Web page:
The National Trust of Guyana had submitted City Hall for nomination to the World Monuments Watch list and GINA said on Friday that Minister of Culture, Youth and Sport, Dr Frank Anthony announced that Guyana for the first time has been placed on the list.
GINA said that at a press conference at his ministry, Anthony said a broad stakeholder committee was needed to push for repairs at City Hall, and this had to be done along with the Georgetown City Council.
Chief Executive Officer of the Guyana National Trust, Nirvana Persaud said, “This is more of an international promotion or advertisement at that level …The fund, while they have some amount of funds they dedicate in smaller sections to these sites.” City Hall will be on the list for the period 2014 – 2016, GINA said.
She voiced hope that the site will attract the attention of local sponsors to assist in some aspects of City Hall’s restoration. “During this period it is expected that the local community, will mobilise awareness and would form groups so as to help safeguard it”, she said, according to GINA.
“It is a prestigious opportunity for us to really work towards preservation of one of our most remarkable structures, and it’s one of the most remarkable throughout the Caribbean,” Persaud added.
GINA said that the WMF had received 248 nominations, from which 67 heritage sites from 41 countries were selected.
The Mayor and City Council and conservationists have called for a number of years for urgent rehabilitation of the picturesque City Hall which has seen major deterioration.
A recent report by two consultants had found that the “greater part” of the deterioration of City Hall is a result of water leaks. They recommended that the building be disconnected from the electrical network to avoid risk of fire due to existing leaking and exposure of power electrical lines.
Ihosvany De Oca Morales and Nigel Renwick, two architects from TVA Consultants, in their preliminary report, also called for the creation of an independent action committee to be given the authority to shepherd the restoration process.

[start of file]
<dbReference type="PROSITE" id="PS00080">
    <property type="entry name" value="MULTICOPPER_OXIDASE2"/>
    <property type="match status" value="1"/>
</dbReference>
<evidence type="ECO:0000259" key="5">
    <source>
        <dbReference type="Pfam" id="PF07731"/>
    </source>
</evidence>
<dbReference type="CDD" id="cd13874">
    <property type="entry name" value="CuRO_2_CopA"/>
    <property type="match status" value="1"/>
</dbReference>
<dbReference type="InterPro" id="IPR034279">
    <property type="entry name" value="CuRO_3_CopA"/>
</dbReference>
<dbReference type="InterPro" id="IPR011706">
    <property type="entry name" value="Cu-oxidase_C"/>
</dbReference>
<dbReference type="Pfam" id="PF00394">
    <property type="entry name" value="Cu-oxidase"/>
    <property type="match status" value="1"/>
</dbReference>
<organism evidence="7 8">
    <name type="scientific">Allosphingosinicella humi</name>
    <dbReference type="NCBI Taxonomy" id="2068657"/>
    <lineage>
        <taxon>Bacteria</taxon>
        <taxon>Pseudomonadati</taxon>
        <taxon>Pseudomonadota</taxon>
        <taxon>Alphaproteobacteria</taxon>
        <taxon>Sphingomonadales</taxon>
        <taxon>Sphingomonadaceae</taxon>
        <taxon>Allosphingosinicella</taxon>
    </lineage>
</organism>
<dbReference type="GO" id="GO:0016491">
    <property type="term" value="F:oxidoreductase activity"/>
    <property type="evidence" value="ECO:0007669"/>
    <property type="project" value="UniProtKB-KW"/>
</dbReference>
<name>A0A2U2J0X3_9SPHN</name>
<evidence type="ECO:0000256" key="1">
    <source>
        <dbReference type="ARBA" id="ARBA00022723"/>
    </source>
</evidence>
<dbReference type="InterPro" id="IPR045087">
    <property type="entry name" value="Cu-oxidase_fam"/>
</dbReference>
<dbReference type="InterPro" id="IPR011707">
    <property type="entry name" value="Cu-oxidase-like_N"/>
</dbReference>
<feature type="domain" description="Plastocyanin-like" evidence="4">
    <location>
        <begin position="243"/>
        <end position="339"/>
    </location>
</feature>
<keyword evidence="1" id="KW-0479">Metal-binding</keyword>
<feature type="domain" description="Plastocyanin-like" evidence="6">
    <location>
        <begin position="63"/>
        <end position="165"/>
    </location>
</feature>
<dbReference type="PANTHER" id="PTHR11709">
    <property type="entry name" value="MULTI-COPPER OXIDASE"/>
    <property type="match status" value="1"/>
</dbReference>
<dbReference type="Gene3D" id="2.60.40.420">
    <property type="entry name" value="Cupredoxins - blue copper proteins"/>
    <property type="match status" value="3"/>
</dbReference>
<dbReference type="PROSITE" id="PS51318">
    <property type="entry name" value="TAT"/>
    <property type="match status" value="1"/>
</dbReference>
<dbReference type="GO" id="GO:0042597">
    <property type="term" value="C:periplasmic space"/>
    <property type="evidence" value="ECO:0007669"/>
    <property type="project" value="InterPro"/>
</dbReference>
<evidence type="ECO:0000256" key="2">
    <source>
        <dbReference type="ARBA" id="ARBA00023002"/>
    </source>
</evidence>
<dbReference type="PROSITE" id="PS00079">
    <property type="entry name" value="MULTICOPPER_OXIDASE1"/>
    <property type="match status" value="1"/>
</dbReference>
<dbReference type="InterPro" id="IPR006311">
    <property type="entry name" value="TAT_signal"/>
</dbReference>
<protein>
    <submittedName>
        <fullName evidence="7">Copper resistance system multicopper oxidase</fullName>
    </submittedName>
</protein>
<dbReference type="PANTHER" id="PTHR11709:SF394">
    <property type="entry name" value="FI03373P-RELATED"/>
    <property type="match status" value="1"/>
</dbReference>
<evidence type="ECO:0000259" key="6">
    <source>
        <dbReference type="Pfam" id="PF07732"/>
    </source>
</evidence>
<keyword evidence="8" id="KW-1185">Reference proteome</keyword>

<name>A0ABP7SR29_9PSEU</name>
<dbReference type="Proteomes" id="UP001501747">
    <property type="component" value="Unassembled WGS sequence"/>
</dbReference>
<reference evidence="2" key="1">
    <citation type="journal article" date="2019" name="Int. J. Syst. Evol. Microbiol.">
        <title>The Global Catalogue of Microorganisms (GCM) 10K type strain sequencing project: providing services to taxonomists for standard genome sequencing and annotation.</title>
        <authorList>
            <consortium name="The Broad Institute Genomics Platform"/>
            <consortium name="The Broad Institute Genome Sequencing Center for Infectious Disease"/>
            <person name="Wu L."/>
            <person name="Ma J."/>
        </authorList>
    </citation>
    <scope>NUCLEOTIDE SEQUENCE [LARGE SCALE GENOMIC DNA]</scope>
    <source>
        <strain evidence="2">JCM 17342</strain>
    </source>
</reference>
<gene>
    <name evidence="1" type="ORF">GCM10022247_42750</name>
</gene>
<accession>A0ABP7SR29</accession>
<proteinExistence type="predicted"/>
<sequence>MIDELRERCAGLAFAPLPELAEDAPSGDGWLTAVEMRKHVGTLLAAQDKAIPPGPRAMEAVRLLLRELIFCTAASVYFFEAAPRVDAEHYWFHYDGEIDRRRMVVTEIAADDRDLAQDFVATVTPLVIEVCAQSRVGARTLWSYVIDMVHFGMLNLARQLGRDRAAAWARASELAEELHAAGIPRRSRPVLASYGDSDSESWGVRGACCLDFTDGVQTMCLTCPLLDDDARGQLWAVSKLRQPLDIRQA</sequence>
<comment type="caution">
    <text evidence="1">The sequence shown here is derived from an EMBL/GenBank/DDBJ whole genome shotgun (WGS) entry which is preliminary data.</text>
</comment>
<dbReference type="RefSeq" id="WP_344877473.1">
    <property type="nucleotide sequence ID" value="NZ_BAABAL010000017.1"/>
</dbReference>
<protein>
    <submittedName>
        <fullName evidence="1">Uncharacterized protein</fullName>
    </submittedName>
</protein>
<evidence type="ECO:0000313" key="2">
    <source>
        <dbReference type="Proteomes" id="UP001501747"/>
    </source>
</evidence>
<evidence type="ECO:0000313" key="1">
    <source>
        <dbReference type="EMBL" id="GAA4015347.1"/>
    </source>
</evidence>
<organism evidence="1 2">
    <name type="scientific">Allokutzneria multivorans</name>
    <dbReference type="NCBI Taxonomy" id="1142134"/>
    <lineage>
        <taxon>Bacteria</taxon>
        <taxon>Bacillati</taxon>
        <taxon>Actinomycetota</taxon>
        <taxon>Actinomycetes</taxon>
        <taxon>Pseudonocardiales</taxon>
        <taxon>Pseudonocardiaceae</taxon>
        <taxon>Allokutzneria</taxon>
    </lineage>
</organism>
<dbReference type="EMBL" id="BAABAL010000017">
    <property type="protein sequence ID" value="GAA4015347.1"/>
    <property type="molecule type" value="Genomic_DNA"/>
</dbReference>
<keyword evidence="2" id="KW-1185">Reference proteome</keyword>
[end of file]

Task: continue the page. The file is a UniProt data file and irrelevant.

The report, which was received by Georgetown Mayor Hamilton Green outlines areas for immediate action to arrest the deterioration of the building and a strategic approach for moving the process forward.
The two architects, who were in Guyana in April this year to assess the architectural structure of City Hall, found that the “water ingress” is a consequence of defective guttering, damaged valleys, degraded window sills and defective shingles which have accelerated exponentially in the last year or two.
As a result, the report said, priority should be given to finding a solution to water ingress, which is the key factor that triggers many other problems. Entire sections of the guttering system are also missing, blocked or disconnected and continuity of rain water drainage is interrupted. Based on the findings by the architects, recommendations for immediate works include the continuity of guttering system, which must be secured by using temporary solutions. The report said that a new guttering system may be put in place to protect building features from rain water splashing and it may be considered to keep the existing roof drainage arrangement and outlet locations in place.
The report also noted that structural settlement has also been detected in the building and it requires a detailed structural survey, analysis and recommendations. The tower top is one such area where settlement was observed. According to the report, the lower section of the tower seems to be settled in one of the corners linked to the main core structure. It added that the sinking of this area situated at the north western intersection with the building is more exacerbated at the first floor level, with inclination of the floor towards the area. It also said that large areas of external wall panelling have dislodged because of the settlement and in conjunction with the water damage.
Ingression has also been occurring on the main mansard roof because of the lack of systematic maintenance and damage is consequently extending to sections of the ceiling boards and affecting members of the hammer beam structure as well.
The concert hall ceiling structure has also showed clear signs of deformation on its eastern side, where outward pressure is pushing the lower section of the hammer beam truss, the report said. As a result, a section of the east façade is out of plumb and some of the hammer beam rafters are displaced. This section of the refurbishing requires a precise structural survey, analysis of the causes and engineering recommendations for sustainable realignment or stabilization.
The report added that the extensive damage to ceilings is caused by water ingress coming from defective shingles that are unprotected or detached ridges. This affects the wooded members in the first stage and subsequently damaged structural members nearby. In addition to that, surface mounted electrical wiring is exposed to water contact increasingly at risk of electric shock and ultimately fire.